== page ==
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The Shahbandar Koya – or the Kozhikottu Koya

Posted by Maddy Labels: ,

And his importance in Medieval Calicut

As we peruse the many accounts of foreigners trading at or visiting Calicut, we come across the mention of a Kozhikottu Koya who became a very close ally of the ruling Zamorins. In fact, he had a very special relationship with the ruling elite of Calicut over time. But the accounts, like they did on many an occasion, tend to conflict with each other. In early accounts, the title was held by an Arab and some later accounts place the title on a Moplah of non-Arabic extract. Perhaps it would be a good idea to do a little digging to see what this bloke and title was all about. Was it just one person or one of many, was it a harbormaster, a port officer, or a consul? Let’s find out.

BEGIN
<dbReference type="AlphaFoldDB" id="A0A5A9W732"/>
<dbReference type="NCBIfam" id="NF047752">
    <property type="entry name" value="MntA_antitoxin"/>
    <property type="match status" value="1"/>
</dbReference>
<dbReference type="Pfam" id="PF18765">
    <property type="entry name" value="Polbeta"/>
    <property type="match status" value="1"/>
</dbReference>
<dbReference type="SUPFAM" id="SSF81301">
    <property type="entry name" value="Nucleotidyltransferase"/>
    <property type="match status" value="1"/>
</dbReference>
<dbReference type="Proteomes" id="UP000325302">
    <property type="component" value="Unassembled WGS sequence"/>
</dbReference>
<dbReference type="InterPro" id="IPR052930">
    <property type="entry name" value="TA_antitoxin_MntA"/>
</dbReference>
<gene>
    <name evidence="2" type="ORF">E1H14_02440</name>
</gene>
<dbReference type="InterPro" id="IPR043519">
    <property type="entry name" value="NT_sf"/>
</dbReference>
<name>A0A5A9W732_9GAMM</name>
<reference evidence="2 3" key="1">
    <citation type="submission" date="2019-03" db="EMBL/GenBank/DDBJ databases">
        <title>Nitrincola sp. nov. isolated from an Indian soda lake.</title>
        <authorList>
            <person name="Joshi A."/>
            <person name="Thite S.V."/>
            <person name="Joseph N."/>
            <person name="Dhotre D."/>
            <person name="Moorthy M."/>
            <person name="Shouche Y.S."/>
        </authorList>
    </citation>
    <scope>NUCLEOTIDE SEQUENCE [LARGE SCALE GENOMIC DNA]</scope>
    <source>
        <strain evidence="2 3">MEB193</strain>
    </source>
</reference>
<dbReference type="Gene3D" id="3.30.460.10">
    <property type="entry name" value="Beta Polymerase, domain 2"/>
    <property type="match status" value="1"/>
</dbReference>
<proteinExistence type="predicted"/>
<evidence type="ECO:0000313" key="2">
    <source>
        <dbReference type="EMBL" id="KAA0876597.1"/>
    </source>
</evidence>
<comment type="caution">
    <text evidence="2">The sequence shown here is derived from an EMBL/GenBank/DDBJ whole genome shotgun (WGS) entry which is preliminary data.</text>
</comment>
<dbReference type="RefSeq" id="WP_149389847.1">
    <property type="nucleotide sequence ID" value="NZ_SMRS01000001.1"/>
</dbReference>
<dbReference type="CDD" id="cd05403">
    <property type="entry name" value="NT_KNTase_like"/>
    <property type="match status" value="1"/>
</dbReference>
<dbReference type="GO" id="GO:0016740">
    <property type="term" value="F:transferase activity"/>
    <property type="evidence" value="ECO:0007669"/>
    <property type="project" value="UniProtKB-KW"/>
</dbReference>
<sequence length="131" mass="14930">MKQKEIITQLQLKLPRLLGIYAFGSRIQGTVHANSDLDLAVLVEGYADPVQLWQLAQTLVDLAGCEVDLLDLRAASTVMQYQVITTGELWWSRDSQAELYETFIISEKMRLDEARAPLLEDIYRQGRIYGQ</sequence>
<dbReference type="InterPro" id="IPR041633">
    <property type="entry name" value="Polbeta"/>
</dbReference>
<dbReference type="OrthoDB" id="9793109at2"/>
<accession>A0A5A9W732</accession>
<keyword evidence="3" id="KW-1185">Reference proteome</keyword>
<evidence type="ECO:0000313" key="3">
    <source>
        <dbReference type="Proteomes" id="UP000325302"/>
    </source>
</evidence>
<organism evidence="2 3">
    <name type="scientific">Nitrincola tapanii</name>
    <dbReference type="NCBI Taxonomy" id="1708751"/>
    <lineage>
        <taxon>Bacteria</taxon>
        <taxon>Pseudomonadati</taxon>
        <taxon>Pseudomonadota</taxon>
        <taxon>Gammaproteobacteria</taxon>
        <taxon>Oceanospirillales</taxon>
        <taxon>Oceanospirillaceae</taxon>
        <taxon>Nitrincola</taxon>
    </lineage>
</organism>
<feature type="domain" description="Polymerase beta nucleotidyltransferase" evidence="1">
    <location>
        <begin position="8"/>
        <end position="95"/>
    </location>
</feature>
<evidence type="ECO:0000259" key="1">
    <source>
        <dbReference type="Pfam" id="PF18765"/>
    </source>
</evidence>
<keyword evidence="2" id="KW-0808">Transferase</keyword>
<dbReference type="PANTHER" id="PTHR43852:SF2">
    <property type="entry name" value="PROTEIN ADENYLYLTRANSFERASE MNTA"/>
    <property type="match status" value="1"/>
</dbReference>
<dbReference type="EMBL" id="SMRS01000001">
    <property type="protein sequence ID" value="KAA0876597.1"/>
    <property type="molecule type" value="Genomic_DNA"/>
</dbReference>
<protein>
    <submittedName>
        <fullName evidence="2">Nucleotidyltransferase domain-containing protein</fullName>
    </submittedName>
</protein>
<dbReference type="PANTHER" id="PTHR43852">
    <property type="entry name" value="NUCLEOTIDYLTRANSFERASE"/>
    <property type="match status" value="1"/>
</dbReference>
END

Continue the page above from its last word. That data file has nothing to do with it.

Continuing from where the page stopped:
The trading community in Calicut was comprised of many nationalities, religions, castes and creeds, living harmoniously near the waterfront. It is still difficult to point out where exactly the port was once situated and with the waterline moving inland, one can’t be too sure. Was it near the river mouth at Kallayi or further North? Moreland was the first to make a paper out of the subject of the titled Koya (Khoja, Khawaja – important person, a title of that time), and a few others followed, but they were mostly trying to find out what exactly the term meant. The reason being that while it was more of a harbormaster or Consul in medieval Calicut, it was a much bigger position in Melacca and other easterly ports, sometimes even leaning towards a Presidential status. Moreland however concludes thus after studying Barros, Castanheda, Barbosa and Correa - there was a division of interest between the local Moslems (headed by Coje Bequim – Koya Pakki), and the men from Cairo and the Red Sea, whose chief (Coje Camecerim) controlled maritime affairs. He concludes about Calicut- From these accounts, it appears reasonable to conclude that the merchants from the Red Sea lived in Calicut extra-territorially under a chief or headman of their own, who would, in fact, come under the contemporary definition of the word Consul. None of the authorities call this chief a Shahbandar; I suggest that this was his actual position, but that the Portuguese did not learn the use of the word at Calicut, and that consequently it was not employed by the writers.